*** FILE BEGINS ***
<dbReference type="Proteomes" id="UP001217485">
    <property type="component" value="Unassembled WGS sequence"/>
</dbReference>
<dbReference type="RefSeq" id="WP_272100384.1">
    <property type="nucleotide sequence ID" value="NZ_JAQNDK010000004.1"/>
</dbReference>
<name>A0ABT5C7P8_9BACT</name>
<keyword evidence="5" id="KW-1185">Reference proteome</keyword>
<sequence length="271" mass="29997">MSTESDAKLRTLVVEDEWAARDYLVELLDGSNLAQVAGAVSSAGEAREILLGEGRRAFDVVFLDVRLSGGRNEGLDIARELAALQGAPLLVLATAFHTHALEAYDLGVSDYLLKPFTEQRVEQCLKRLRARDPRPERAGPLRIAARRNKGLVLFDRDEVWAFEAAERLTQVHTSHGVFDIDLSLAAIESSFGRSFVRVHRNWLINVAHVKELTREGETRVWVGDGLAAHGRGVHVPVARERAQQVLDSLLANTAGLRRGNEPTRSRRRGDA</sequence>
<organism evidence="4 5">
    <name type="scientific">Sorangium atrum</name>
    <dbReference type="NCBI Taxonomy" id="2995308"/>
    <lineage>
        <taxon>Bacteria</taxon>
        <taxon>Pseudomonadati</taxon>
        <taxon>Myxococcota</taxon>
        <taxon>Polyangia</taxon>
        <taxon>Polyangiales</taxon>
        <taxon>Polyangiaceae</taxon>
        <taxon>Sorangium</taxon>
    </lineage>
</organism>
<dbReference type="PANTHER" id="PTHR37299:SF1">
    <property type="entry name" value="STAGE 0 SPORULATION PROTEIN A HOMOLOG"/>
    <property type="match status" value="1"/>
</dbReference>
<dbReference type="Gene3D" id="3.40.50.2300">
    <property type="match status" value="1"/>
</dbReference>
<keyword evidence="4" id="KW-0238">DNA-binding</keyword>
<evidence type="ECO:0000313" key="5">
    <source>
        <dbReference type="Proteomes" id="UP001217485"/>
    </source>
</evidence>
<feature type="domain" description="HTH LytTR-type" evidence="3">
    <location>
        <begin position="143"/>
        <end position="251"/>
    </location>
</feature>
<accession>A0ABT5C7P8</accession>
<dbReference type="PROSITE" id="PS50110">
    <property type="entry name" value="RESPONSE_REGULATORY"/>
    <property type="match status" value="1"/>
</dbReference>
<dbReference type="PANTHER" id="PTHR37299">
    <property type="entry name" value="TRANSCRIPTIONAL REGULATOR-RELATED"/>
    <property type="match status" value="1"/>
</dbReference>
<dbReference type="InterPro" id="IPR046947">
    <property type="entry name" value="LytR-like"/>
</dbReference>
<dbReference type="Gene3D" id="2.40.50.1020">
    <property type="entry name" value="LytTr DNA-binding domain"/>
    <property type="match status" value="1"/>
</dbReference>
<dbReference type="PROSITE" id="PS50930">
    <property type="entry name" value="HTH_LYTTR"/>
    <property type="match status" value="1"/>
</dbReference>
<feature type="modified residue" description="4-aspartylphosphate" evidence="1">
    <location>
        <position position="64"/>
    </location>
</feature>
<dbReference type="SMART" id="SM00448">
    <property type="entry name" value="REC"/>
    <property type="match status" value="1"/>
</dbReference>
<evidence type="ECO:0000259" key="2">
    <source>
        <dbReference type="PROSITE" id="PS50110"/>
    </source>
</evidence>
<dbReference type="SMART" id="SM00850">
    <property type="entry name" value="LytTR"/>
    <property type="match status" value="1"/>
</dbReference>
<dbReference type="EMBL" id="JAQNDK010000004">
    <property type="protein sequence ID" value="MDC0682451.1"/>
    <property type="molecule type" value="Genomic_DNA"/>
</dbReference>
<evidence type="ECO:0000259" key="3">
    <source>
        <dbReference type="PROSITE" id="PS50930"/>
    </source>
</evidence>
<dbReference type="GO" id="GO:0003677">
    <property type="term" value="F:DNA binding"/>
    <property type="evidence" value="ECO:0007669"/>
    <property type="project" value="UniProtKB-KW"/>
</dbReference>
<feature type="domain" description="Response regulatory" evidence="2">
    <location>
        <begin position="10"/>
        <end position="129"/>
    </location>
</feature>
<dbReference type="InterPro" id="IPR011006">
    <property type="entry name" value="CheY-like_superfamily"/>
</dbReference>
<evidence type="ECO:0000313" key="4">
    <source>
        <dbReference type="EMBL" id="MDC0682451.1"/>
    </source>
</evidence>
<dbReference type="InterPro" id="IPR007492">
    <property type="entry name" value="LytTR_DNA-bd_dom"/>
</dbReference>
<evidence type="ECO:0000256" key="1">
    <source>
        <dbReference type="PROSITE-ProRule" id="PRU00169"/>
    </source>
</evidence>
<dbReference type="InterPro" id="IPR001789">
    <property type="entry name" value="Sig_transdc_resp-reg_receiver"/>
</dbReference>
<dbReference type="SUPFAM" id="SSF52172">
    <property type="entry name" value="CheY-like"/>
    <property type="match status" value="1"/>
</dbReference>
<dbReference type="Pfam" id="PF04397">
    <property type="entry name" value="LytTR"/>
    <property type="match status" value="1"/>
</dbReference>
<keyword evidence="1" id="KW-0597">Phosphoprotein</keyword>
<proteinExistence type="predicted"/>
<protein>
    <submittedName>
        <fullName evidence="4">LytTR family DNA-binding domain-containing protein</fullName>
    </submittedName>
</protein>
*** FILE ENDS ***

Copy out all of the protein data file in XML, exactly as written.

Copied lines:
<dbReference type="Proteomes" id="UP001217485">
    <property type="component" value="Unassembled WGS sequence"/>
</dbReference>
<dbReference type="RefSeq" id="WP_272100384.1">
    <property type="nucleotide sequence ID" value="NZ_JAQNDK010000004.1"/>
</dbReference>
<name>A0ABT5C7P8_9BACT</name>
<keyword evidence="5" id="KW-1185">Reference proteome</keyword>
<sequence length="271" mass="29997">MSTESDAKLRTLVVEDEWAARDYLVELLDGSNLAQVAGAVSSAGEAREILLGEGRRAFDVVFLDVRLSGGRNEGLDIARELAALQGAPLLVLATAFHTHALEAYDLGVSDYLLKPFTEQRVEQCLKRLRARDPRPERAGPLRIAARRNKGLVLFDRDEVWAFEAAERLTQVHTSHGVFDIDLSLAAIESSFGRSFVRVHRNWLINVAHVKELTREGETRVWVGDGLAAHGRGVHVPVARERAQQVLDSLLANTAGLRRGNEPTRSRRRGDA</sequence>
<organism evidence="4 5">
    <name type="scientific">Sorangium atrum</name>
    <dbReference type="NCBI Taxonomy" id="2995308"/>
    <lineage>
        <taxon>Bacteria</taxon>
        <taxon>Pseudomonadati</taxon>
        <taxon>Myxococcota</taxon>
        <taxon>Polyangia</taxon>
        <taxon>Polyangiales</taxon>
        <taxon>Polyangiaceae</taxon>
        <taxon>Sorangium</taxon>
    </lineage>
</organism>
<dbReference type="PANTHER" id="PTHR37299:SF1">
    <property type="entry name" value="STAGE 0 SPORULATION PROTEIN A HOMOLOG"/>
    <property type="match status" value="1"/>
</dbReference>
<dbReference type="Gene3D" id="3.40.50.2300">
    <property type="match status" value="1"/>
</dbReference>
<keyword evidence="4" id="KW-0238">DNA-binding</keyword>
<evidence type="ECO:0000313" key="5">
    <source>
        <dbReference type="Proteomes" id="UP001217485"/>
    </source>
</evidence>
<feature type="domain" description="HTH LytTR-type" evidence="3">
    <location>
        <begin position="143"/>
        <end position="251"/>
    </location>
</feature>
<accession>A0ABT5C7P8</accession>
<dbReference type="PROSITE" id="PS50110">
    <property type="entry name" value="RESPONSE_REGULATORY"/>
    <property type="match status" value="1"/>
</dbReference>
<dbReference type="PANTHER" id="PTHR37299">
    <property type="entry name" value="TRANSCRIPTIONAL REGULATOR-RELATED"/>
    <property type="match status" value="1"/>
</dbReference>
<dbReference type="InterPro" id="IPR046947">
    <property type="entry name" value="LytR-like"/>
</dbReference>
<dbReference type="Gene3D" id="2.40.50.1020">
    <property type="entry name" value="LytTr DNA-binding domain"/>
    <property type="match status" value="1"/>
</dbReference>
<dbReference type="PROSITE" id="PS50930">
    <property type="entry name" value="HTH_LYTTR"/>
    <property type="match status" value="1"/>
</dbReference>
<feature type="modified residue" description="4-aspartylphosphate" evidence="1">
    <location>
        <position position="64"/>
    </location>
</feature>
<dbReference type="SMART" id="SM00448">
    <property type="entry name" value="REC"/>
    <property type="match status" value="1"/>
</dbReference>
<evidence type="ECO:0000259" key="2">
    <source>
        <dbReference type="PROSITE" id="PS50110"/>
    </source>
</evidence>
<dbReference type="SMART" id="SM00850">
    <property type="entry name" value="LytTR"/>
    <property type="match status" value="1"/>
</dbReference>
<dbReference type="EMBL" id="JAQNDK010000004">
    <property type="protein sequence ID" value="MDC0682451.1"/>
    <property type="molecule type" value="Genomic_DNA"/>
</dbReference>
<evidence type="ECO:0000259" key="3">
    <source>
        <dbReference type="PROSITE" id="PS50930"/>
    </source>
</evidence>
<dbReference type="GO" id="GO:0003677">
    <property type="term" value="F:DNA binding"/>
    <property type="evidence" value="ECO:0007669"/>
    <property type="project" value="UniProtKB-KW"/>
</dbReference>
<feature type="domain" description="Response regulatory" evidence="2">
    <location>
        <begin position="10"/>
        <end position="129"/>
    </location>
</feature>
<dbReference type="InterPro" id="IPR011006">
    <property type="entry name" value="CheY-like_superfamily"/>
</dbReference>
<evidence type="ECO:0000313" key="4">
    <source>
        <dbReference type="EMBL" id="MDC0682451.1"/>
    </source>
</evidence>
<dbReference type="InterPro" id="IPR007492">
    <property type="entry name" value="LytTR_DNA-bd_dom"/>
</dbReference>
<evidence type="ECO:0000256" key="1">
    <source>
        <dbReference type="PROSITE-ProRule" id="PRU00169"/>
    </source>
</evidence>
<dbReference type="InterPro" id="IPR001789">
    <property type="entry name" value="Sig_transdc_resp-reg_receiver"/>
</dbReference>
<dbReference type="SUPFAM" id="SSF52172">
    <property type="entry name" value="CheY-like"/>
    <property type="match status" value="1"/>
</dbReference>
<dbReference type="Pfam" id="PF04397">
    <property type="entry name" value="LytTR"/>
    <property type="match status" value="1"/>
</dbReference>
<keyword evidence="1" id="KW-0597">Phosphoprotein</keyword>
<proteinExistence type="predicted"/>
<protein>
    <submittedName>
        <fullName evidence="4">LytTR family DNA-binding domain-containing protein</fullName>
    </submittedName>
</protein>